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A Tale of Deconstruction : This is the house that Ted rebuilt. He gutted a tract home and, using common materials, turned it into something uncommonly livable.

October 07, 1995|KATHY BRYANT | SPECIAL TO THE TIMES

Most of us would agree that architecturally conforming houses with nondescript rooms give birth to boring interiors.

It's the unusual window that frames a view, the door that does more than just close, the molding that adds depth of vision that make a house interesting and livable. But because modern construction is standardized by the restrictions of building codes and costs, each house looks pretty much like the one next door, inside and out.

Laguna Niguel architect and land planner Ted Wells decided to capitalize on those very conforming elements when he redesigned a 13-year-old, 1,900-square-foot tract home. He bought the house in 1989, gutted it and lived in it for a year with no heat or electricity before finalizing his plans.

"I like the idea of taking a house in the midst of suburbia and turning it upside down by using the very same materials that are used in tract homes: joists, drywall, plywood, the wood components of doors," he says. "The whole house is sort of a take on production housing, only taking it the next step. I just detailed it differently. That way you get a custom house without a high cost in both money and the environment."

The result of Wells' rethinking is a open, airy, two-bedroom house that makes full use of the sun and the breezes in much the same way a traditional Japanese house does. Light and air enter rooms from at least two--and often three or four--sides. In the bedroom, light enters from all directions.

"I didn't set out to make a house that looked Japanese; it was a byproduct of the architecture. I wanted a peaceful place that had a centralized design. I wanted to use the materials basically and simply," Wells says. "There is an honesty in them. You can see the doors are made of plywood. I exposed all the joists and rafters in the house which are normally hidden."

The floor plan is like a nine-square tick-tack-toe board with a center space functioning as a courtyard leading to other rooms. In the middle are skylights in a high gabled or peaked tower built in the roof to allow for an extra half-hour of sun most of the year. The windowed sides can be cranked open to let in breezes.

"This is a take on the citrus cooling towers once common in Orange County, and it acts as a little beacon at night," he says.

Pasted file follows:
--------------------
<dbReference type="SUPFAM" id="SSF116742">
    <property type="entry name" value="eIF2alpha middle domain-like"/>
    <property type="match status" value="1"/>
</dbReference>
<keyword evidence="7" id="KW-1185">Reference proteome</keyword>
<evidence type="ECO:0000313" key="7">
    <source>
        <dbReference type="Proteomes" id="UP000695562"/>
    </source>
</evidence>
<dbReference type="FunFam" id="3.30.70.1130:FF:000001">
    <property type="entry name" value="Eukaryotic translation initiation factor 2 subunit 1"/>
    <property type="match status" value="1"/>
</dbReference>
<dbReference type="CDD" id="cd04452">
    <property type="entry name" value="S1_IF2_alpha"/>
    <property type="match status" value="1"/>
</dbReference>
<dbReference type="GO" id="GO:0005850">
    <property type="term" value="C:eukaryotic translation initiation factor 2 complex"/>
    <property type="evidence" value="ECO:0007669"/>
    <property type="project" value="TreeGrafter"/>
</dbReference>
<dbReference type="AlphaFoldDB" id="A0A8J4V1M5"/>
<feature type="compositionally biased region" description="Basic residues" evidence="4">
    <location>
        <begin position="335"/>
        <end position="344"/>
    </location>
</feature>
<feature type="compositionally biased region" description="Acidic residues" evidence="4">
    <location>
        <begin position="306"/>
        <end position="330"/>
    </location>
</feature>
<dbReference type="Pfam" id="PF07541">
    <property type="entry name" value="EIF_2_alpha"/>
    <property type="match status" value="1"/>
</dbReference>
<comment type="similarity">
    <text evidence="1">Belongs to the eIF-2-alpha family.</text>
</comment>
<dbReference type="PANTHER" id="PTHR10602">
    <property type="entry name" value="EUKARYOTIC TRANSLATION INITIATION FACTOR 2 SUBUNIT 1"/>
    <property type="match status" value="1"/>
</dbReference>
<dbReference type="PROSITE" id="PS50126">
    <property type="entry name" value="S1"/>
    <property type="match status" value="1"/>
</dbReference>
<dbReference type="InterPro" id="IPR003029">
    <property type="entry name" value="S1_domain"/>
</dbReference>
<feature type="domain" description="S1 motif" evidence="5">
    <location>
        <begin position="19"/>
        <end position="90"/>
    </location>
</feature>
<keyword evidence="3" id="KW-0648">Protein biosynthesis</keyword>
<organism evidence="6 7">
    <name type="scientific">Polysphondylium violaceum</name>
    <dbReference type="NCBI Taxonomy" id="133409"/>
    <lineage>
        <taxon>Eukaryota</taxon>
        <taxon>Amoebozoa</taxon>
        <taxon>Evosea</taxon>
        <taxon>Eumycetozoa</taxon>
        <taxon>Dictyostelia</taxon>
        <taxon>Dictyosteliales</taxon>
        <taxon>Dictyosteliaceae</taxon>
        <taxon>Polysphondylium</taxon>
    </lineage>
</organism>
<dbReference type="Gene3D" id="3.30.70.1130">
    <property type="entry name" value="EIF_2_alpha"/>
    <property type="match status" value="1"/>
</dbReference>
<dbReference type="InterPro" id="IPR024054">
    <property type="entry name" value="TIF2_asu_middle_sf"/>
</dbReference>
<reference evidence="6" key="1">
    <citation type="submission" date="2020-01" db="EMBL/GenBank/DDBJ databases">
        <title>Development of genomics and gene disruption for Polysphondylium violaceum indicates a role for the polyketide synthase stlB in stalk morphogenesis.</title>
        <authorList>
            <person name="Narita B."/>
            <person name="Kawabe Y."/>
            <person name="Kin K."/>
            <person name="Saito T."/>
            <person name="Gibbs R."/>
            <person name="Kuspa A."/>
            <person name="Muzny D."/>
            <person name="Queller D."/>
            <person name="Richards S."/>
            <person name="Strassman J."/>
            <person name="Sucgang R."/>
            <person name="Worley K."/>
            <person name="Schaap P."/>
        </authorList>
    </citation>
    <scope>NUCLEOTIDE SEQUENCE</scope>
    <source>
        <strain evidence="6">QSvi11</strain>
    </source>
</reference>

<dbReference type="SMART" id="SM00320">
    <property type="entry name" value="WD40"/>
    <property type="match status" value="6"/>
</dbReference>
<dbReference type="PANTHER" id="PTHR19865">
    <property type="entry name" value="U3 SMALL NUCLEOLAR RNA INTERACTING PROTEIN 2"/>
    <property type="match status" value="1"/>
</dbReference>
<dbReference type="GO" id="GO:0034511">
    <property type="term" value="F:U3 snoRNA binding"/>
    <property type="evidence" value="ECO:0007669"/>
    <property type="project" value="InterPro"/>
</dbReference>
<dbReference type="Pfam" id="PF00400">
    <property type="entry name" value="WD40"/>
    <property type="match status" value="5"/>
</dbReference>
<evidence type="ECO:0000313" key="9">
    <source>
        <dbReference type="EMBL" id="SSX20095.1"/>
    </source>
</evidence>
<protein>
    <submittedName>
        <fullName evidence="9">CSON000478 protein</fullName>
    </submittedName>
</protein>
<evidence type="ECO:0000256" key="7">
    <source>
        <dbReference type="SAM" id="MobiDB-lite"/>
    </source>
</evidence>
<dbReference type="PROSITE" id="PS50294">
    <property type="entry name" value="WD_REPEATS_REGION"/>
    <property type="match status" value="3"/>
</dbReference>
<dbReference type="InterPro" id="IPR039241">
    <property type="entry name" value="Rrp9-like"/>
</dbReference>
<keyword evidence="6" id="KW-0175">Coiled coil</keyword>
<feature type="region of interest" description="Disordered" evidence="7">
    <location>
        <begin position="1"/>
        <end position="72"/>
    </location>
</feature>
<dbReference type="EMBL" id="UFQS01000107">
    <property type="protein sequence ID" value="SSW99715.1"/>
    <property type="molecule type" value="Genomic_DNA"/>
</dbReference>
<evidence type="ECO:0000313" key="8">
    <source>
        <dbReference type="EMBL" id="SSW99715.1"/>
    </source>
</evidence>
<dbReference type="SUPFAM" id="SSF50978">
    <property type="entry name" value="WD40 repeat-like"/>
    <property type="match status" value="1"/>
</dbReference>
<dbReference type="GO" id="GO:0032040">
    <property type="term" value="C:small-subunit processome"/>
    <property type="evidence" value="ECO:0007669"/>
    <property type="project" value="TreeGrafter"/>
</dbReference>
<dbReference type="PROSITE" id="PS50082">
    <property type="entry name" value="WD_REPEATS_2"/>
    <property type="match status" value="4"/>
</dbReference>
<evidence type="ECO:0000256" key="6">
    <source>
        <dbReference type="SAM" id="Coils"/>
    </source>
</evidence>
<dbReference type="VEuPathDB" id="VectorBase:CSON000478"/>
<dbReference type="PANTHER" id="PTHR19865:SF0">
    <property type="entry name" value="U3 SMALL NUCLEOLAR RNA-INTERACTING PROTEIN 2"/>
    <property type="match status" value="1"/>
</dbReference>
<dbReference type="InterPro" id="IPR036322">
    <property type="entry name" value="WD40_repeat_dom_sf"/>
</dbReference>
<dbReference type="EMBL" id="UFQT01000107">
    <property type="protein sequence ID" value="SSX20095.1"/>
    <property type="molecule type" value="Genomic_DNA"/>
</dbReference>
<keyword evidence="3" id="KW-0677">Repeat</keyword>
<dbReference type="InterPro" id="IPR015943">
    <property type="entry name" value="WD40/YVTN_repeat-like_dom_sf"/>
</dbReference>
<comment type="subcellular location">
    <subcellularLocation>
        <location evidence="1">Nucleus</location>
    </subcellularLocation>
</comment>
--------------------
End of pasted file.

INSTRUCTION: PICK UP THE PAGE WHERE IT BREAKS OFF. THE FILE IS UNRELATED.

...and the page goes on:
The living area or inglenook adjoining the courtyard is carpeted in sea grass and has built-in benches that hold stereo speakers and become sofas with the addition of cushions. The television and stereo are behind doors of oak plywood.

Although most of the house's interior walls are white, one wall in the living room is painted terra cotta, and the moldings around the dining room windows near the living room are gold. These colors reflect those that eucalyptus leaves turn. Eucalyptus, not coincidentally, are a major part of the house's landscaping and Wells' favorite plant.

Oak was used throughout the house, but the counters and baths are slate.

Wells has few pieces of furniture but uses the house as a showcase for artists' works on a rotating basis. Four times a year he has an open house called "Art Hits Home" to give the works public exposure.

The house is as open as a pavilion. You can sit in the inglenook and look through to the back yard and its eucalyptus trees or forward to the front yard with its native plants. This creates a juxtaposition between the controlled minimal environment indoors and the almost wild, rampant landscaping outside.

This was intentional: Wells promotes the idea of sustainable architecture in sustainable communities. This is the reason he redesigned his house rather than build a new one and why he used nature to heat and cool his home as much as possible. He saved most of the original wood from the house when it was gutted and reused it, and he used the chunks of concrete from the previous patio to create a walkway and new patios outside.

"I think the state of architecture in Orange County is very sad," he says. "Here you can use the outside as part of your house, and you can't do that in many parts of the world, [and yet] it just amazes me how little indoor-outdoor architecture there is here and how little consideration there is for how a building sits on the lot."

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